The Remote Workers Guide To Internet Security




Working from home or “remotely” has become a very common way for people to do their jobs without the need for a commute, dressing up in business attire or even leaving the comfort of your home.


Benefits of working remotely:


Working remotely has a variety of advantages for employees, such as the flexibility to create your own schedule, the freedom to travel, and live where you want to as well as the ability to have greater work-life balance.


Having the proper work-life balance has been show to have an array of positive affects on your physical and mental well being.


Working remotely can even help you have better relationships with your kids and spouses as you are able to spend more quality time with them.


Besides who among us hasn’t dreamed of being able to work in our sweat pants?


The Dangers of Working Remotely:


However there is one major downside to working remotely, and that is that you are not protected by your company’s IT department’s in house cyber security tools and policies.


Remote workers are often left in charge of their own cyber-security as they are working on projects and files on their personal computers often from public wi-fi networks at places such as coffee shops, hotels and even airplanes.


This can leave both you and your company open to cyber attacks, and eavesdropping.


So in order to maintain security for their companies and limit liability for themselves, remote workers must learn to protect their computers, and data while working remotely whether it’s from home, or anywhere else wok is done.


How To Protect Yourself and Your Company When Working Remotely:


• Make Sure Every Connection is secure. The biggest source of potential problems from hackers, competitors and identity thieves is an unsecured Internet connection. This is doubly true if you are working in a public space and utilizing a free and often completely unsecured Internet connection. If you are going to use a public Internet connection you MUST use a virtual private network or VPN to encrypt as much of your data as possible. Many times employers will even pay for you to use a VPN service such as SecureVPN.com in order to ensure their data is protected.


• Forget previous Internet connections. An easy way hackers prey on less cyber security savvy remote workers is by using common names of public hotspots such “Starbucks Wifi” or “LAX Connect.” The hackers are hoping that these hotspot names sound familiar to you and that you will just mindlessly connect without double checking that you have the right information. One easy way to avoid this is to make sure your devices forget every network after you use it, thus forcing you to double check that the information is correct every time rather than just guessing which network is safe. To forget networks, simply go to your wi-fi settings after you are done for the day, select the network name and click the option that says “forget.”


• Make Sure you are up to date. Oftentimes software is updated to patch security holes the developers have recently found, so if you’re not using the latest version of a program or operating system you may be vulnerable. You want to make sure that you do your updating on a secure connection because another favorite trick of hackers is to use fake update notices on public networks to trick their way into your system. In addition to using the most up to date version of software and operating systems, it is recommended you change your password for all email accounts, wireless devices and networks every six to twelve weeks using an uncommon password between eight and ten characters containing at least one capital and lower case letter, number and symbol.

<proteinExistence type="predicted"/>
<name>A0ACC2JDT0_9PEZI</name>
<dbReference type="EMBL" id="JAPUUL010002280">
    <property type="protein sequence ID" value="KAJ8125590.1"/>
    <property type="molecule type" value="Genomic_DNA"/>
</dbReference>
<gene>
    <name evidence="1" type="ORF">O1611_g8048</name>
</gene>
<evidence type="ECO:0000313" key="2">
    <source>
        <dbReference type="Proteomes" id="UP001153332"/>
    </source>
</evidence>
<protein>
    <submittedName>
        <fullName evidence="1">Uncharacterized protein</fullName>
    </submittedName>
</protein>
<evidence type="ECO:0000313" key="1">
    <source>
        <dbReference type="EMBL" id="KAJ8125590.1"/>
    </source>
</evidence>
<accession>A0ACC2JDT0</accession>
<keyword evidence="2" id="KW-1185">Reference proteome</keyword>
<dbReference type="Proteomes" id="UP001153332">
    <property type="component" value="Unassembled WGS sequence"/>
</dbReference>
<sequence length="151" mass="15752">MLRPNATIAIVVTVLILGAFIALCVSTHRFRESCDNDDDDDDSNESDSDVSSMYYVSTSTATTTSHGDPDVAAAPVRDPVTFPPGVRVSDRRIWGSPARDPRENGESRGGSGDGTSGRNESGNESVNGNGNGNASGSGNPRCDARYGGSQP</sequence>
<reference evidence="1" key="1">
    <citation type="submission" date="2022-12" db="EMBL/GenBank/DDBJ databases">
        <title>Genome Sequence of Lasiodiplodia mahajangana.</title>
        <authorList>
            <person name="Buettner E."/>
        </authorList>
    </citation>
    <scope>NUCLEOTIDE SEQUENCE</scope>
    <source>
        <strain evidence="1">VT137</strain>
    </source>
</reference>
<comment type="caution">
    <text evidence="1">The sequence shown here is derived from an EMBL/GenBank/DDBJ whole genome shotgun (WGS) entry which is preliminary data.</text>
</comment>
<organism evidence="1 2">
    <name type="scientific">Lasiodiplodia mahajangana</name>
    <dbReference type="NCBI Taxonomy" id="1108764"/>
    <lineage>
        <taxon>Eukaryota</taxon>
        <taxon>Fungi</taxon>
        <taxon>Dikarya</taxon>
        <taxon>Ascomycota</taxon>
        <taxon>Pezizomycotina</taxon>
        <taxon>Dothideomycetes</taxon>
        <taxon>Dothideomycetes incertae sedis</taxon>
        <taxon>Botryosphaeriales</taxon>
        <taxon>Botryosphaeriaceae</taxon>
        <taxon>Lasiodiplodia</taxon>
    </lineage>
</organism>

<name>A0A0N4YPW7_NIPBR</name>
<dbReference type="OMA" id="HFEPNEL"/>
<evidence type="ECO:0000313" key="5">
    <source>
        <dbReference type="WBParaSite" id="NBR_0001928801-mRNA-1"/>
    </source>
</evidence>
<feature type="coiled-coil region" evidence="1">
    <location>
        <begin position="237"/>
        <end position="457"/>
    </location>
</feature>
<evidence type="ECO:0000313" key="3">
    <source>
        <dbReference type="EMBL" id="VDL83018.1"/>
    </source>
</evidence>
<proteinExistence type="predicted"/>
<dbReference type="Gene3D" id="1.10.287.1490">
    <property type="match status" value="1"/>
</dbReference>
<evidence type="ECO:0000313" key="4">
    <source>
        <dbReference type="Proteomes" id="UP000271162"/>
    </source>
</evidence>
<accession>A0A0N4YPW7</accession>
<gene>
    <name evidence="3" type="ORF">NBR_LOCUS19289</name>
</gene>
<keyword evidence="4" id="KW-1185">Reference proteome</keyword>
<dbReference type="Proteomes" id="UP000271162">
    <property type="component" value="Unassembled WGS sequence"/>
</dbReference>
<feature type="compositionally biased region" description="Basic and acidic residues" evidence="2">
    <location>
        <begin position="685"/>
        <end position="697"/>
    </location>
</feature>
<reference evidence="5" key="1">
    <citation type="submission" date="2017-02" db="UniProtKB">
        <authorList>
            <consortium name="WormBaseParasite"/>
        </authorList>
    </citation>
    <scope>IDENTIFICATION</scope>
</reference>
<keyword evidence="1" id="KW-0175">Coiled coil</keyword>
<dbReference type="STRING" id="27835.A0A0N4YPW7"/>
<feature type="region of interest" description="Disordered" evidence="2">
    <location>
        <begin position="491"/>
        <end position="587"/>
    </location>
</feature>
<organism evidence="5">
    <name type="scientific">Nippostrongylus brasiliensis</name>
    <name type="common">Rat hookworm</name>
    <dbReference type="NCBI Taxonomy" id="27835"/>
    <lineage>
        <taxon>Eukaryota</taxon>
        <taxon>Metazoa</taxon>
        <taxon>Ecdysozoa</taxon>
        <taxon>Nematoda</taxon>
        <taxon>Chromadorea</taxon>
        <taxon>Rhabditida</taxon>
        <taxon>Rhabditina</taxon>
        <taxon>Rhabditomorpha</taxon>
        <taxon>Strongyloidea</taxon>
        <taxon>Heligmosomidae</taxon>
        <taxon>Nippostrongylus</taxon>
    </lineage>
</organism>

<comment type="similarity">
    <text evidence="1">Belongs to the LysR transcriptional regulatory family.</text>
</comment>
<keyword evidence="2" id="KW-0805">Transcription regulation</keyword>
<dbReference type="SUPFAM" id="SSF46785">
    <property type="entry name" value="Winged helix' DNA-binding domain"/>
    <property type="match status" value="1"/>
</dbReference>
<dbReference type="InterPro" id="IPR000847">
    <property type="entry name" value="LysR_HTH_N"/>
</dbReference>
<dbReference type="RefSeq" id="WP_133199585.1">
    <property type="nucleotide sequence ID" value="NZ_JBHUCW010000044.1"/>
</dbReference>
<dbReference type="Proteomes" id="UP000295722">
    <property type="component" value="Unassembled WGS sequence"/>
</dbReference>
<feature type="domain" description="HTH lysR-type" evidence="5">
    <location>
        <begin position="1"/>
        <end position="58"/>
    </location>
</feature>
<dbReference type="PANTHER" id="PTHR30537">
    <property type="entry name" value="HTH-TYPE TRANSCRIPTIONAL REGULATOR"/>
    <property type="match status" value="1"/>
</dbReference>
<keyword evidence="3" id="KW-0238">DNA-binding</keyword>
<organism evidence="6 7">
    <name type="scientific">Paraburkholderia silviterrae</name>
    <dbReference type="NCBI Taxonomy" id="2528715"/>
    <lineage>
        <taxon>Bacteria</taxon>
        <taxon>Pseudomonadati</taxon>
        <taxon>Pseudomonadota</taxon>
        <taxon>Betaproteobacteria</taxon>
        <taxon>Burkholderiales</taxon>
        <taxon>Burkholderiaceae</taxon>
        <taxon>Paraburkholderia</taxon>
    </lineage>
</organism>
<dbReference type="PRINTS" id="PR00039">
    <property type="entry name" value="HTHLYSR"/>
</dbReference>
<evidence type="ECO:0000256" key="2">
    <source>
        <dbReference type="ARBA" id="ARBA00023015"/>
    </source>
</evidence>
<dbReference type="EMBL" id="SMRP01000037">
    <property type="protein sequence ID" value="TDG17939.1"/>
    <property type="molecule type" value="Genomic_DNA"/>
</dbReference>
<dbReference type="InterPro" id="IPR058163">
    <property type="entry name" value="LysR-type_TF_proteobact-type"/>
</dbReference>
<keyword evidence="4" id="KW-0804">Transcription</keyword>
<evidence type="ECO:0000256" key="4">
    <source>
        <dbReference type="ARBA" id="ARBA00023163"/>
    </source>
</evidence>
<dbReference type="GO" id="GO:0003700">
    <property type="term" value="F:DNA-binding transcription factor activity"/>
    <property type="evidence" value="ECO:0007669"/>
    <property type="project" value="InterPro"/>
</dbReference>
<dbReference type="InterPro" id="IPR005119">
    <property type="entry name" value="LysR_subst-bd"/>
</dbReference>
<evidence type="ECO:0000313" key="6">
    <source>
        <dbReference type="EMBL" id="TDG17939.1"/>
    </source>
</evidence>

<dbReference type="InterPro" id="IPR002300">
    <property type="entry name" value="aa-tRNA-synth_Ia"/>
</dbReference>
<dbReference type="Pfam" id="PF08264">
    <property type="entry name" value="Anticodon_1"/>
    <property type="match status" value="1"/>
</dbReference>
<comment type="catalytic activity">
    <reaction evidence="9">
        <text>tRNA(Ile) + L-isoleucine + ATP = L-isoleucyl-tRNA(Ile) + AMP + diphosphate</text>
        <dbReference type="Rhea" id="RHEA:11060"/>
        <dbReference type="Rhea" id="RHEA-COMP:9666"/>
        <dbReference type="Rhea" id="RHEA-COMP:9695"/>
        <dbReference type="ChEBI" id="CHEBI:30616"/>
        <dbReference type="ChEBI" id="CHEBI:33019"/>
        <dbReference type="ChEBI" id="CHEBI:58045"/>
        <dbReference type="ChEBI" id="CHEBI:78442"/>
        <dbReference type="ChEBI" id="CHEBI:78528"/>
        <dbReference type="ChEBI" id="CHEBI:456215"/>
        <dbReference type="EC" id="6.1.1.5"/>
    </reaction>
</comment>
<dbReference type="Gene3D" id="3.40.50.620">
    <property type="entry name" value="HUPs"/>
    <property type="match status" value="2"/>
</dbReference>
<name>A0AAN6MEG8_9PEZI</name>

• Ask for access to in house cyber security resources. If you are working for a big company, chances are they have quite a few cyber security resources which can allow you to know how data is being accessed and exactly who has access. The resources companies have include but are not limited to BYOD/mobile device management, endpoint device management and VPN “tunnels.” Most employers will be only too happy to provide you the resources to protect their data., provided they have it. If you are working for a smaller company, you can point out how vulnerable they are to cyber attacks and try to persuade them to invest in cybersecurity, provided they have the budget for it.


• Use Antivirus software and encryption. If your company does not or cannot provide you with the resources necessary to protect your devices and data, then it is up to you to do it yourself While you probably cannot afford top of the line security solutions, you can afford encryption and antivirus programs that will work almost as well. The most important thing to do is make sure the your data is encrypted from beginning to end, that way even if your data is stolen it will be useless. A quality VPN service should also offer end to end encryption. In addition to encrypting your data, you want to make sure to scan any files you download or transfer to ensure there are no viruses or potential ways in to your devices and data.


In conclusion:


Working remotely has a variety of benefits from being able to spend more time with your children to being able to travel the world while receiving a full time salary.


In fact according to this article in Forbes magazine almost one out of five Americans now work from home at least part time.


One of the major problems in working from home is the decreased and often completely lacking levels of cyber security making your data and even your job at risk.


In this article I showed you five ways to protect yourself and your company while working remotely from making sure to use a VPN to updating your operating systems and password.


If you follow this simple guide you will be able to work remotely safely and productively.


Good luck, and be safe out there!